My insights ceased to be unique when, confiding some to the Herr General, I learnt they were common to young adults, a phrase comforting distress that had reduced me lower than Hegel. I continued to collect phrases like birds’ eggs, pocketknives, pens, songs. ‘Rounder than a grouse egg.’ ‘Larger than an ox-eye flower.’ ‘Lower than a daughter-in-law’s spirit.’ These I gathered from our dependants, die Eibleute . Stable jokes and rhymes were darker, the tales more menacing. Lost children were, in fact, betrayed by the hungry witch. ‘They tasted delicious.’ Less exciting was that tiny Estonia had been sired by Kalev, son of divine Kaara, who rode the North on an eagle, and whose other son ruled the Underworld. From Mother’s English stories I learnt the danger of fingerprints and of leaving footprints in mud.

Wind carried more stories. Starkad was approaching, valorous, treacherous, famed, ridiculed, mighty singer forgetting his songs, protected by one god, cursed by another, incurably wounded but indomitable slayer of monsters, avenger of wrongs but jealous and thieving. An apt symbol of Estonia, the Herr General thought.

That Wotan was lord, not only of war but of music, poetry, prophecy and ‘the depths’, was all-powerful but had hung nine days on a tree puzzled me until Father suggested that, too often, music and wickedness were identical, so were power and powerlessness, like Germans in Estonia. Like Starkad? He smiled, as if at a joke, small, not very funny.

Father told few stories. The Herr General’s were not of Baldur but often of Loki, slippery and clever. The Teutonic, Baltic and Slavonic supernatural appeared a single mess of realistic enchantment, struggles against fate, through which stalked Hrolf, Kraki, Swipdagere, Svendal the Stranger, Frodi the Unthinking, Thorkill Red-Beard. Behind them, harvesters still shouted Svendal , Frodi , without knowing why, threw corn-cobs into the last sheaf before lighting it, watching rodents flee, spirits of the field. Flames ‘grew up’ in efforts to reach the sky. In November, Dead Month, servants were allowed a night’s freedom for orgiastic village celebrations of St Catherine, protector of cattle, and for the annual return of ancestors. Could Pahlen ever come? Apparently not. A scarecrow, Old Mart, earlier St Martin, originally, perhaps Mars, was periodically stuffed with wool, dyed green. And at midsummer God walked the grain fields and children dared each other to touch old Mother Stick’s hump for good luck. This I never risked, fearing a red curse or explosion.

Village children had two birthdays, one solemn, celebrated in church, the other rowdy, in the communal sauna. Conceivably, they aged at twice my own speed, and their early stoops and wrinkles supported this.

Vernacular phrases continued to illuminate. ‘Dark as the cuckoo’s shadow on a cemetery gate’, though to utter them would risk courteous derision. From the Turret nothing changed. Seagulls flashed silver, in the margin of stories. The Lake now glittered, now sank into mist. The sun was low on one horizon, the moon high above another. In a velvet-covered notebook – Father’s gift – I wrote, very proudly: ‘I will never permit myself to become another.’ Mysteriously, I later found beneath this, in handwriting almost, but not quite my own: ‘Use your eyes, but first keep them on yourself.’

Through summers I gazed down on expensive adults, die erste Gesellschaft , chattering on lawns, lighting cigars, standing in straw hats or under dainty parasols. Or, half seen through tall, clipped hedges, playing tennis, older folk clustered by rose-trees, drinking tea in deckchairs by the old summer-house, wheeled to face the sun, while children played in shrubberies, darted between trees, quarrelled. When possible I hid from them. Most were adept at games, brutally eager to win, and I disliked their taunts – ‘Book Lover’, ‘Clumsy Boots’, ‘Stump Head’ – ceasing only when the Herr General discovered my talent for tennis, for which I was winning small silver cups, not of the finest quality.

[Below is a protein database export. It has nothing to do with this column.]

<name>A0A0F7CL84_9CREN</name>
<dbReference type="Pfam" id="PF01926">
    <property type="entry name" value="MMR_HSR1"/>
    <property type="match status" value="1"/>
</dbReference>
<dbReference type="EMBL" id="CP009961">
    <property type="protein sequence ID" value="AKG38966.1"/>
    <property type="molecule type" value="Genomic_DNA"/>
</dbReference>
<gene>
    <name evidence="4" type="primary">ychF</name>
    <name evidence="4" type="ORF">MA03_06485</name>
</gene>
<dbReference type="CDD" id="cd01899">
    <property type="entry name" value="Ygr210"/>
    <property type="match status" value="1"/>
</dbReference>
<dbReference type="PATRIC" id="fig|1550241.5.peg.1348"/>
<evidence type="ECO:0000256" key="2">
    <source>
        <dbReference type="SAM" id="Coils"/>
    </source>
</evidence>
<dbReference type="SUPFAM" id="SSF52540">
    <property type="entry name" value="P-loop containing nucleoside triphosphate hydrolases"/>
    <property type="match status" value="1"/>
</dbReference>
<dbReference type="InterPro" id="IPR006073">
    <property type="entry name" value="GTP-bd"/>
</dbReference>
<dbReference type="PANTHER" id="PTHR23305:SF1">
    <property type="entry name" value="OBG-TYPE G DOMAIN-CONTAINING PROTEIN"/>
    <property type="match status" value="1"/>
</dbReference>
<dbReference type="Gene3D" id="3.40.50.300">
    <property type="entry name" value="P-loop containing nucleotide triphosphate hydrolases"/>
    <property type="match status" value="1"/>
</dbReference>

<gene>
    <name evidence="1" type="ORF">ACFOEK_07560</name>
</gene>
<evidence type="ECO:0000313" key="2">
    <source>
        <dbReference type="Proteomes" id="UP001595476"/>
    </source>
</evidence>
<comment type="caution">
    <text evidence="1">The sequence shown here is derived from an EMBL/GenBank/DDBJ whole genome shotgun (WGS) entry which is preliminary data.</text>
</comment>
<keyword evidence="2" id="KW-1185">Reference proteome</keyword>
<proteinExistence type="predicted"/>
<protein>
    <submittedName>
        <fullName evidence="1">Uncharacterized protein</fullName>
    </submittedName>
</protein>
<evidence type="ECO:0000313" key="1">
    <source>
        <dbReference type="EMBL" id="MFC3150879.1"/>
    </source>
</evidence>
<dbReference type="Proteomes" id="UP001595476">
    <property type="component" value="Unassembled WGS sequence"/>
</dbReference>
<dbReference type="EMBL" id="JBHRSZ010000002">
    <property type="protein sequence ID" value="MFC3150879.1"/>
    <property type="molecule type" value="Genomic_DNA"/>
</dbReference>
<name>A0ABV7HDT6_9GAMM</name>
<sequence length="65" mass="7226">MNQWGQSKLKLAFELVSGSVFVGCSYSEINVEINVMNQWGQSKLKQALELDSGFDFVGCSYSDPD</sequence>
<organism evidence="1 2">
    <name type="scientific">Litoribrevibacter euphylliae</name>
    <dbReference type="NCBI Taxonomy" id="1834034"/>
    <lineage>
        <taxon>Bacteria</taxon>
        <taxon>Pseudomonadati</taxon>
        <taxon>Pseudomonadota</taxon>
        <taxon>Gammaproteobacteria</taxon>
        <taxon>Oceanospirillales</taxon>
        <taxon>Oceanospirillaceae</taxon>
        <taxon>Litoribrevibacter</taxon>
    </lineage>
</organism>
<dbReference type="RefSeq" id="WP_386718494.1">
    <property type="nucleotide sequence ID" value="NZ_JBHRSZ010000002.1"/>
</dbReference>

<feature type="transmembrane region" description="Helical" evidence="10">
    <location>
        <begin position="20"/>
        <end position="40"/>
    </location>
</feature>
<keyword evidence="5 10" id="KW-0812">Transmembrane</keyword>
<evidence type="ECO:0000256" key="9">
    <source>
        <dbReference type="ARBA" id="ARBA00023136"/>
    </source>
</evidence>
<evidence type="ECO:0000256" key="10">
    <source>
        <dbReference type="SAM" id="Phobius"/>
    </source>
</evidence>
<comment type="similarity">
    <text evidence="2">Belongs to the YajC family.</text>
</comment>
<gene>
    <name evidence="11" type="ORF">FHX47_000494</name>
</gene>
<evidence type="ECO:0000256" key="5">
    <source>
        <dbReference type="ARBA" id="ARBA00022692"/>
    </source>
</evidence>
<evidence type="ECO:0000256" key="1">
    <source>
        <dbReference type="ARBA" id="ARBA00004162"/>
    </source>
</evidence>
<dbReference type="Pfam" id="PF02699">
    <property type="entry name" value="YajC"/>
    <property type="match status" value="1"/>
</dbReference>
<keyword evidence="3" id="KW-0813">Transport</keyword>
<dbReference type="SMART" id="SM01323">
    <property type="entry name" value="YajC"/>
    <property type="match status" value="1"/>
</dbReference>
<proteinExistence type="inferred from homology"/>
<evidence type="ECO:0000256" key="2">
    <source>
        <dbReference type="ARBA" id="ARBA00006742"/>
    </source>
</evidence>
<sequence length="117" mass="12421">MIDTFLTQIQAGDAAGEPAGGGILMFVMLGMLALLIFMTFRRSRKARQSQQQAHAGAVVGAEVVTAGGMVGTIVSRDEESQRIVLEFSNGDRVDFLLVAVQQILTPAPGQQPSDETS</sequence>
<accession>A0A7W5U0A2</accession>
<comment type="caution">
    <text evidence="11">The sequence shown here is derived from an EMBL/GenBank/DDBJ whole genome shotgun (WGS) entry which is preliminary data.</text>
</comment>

When Gulf breezes quickened and leaves staled, the men moved towards Forest with guns slanted, followed by bearers in green jackets with brass badges, carrying game-bags, dogs frisking around them.

As if both inside and outside the countryside was the girl who ran. She daily sped past our gates, resolute, absorbed in the way ahead. None of us knew her name, she might descend from Margarita-Who-Grieves or Marie-Filled-with-Woes. She might be pursued by the Seventy-Seven Devils of the Sound, for ever fleeing down dirt roads through woods, across fields. Once she paused to fasten a shoe and I dared, in German, to ask her name. Her black eyes were incredulou


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s and at once she was gone. She, too, must know things . Servants shook their heads but said nothing until finally she never reappeared, a scullion gibing that she had tripped over the edge of the world. At sight of an animal wounded, or ostracized by the herd, I remembered the girl who ran.


3

Father was respected by our staff, as ‘Buckle-breasted’, Mother as ‘Brooch-breasted’ and was less popular. The Herr General was ‘Elk-Victor’, an outdoor strider, which my parents were not. From him I learnt to identify footprints, claw-marks, wing-patterns, the habits of crane and lark, fox and seal. Also Teutonic epics, Livonian hunting rituals, with their placatory invocations to the victims.

Mother was soft-spoken, vivacious, even coquettish, proud that the British had helped Germans and Balts evict the Reds at Narvik, 1919. I loved, without much liking her – feelings I traced, surely inaccurately, to her maid’s belief that the third finger of a woman’s left hand contained a spirit that only a gold ring could awake. Mother’s finger shone golden and was thus endowed with power splendid but unendearing.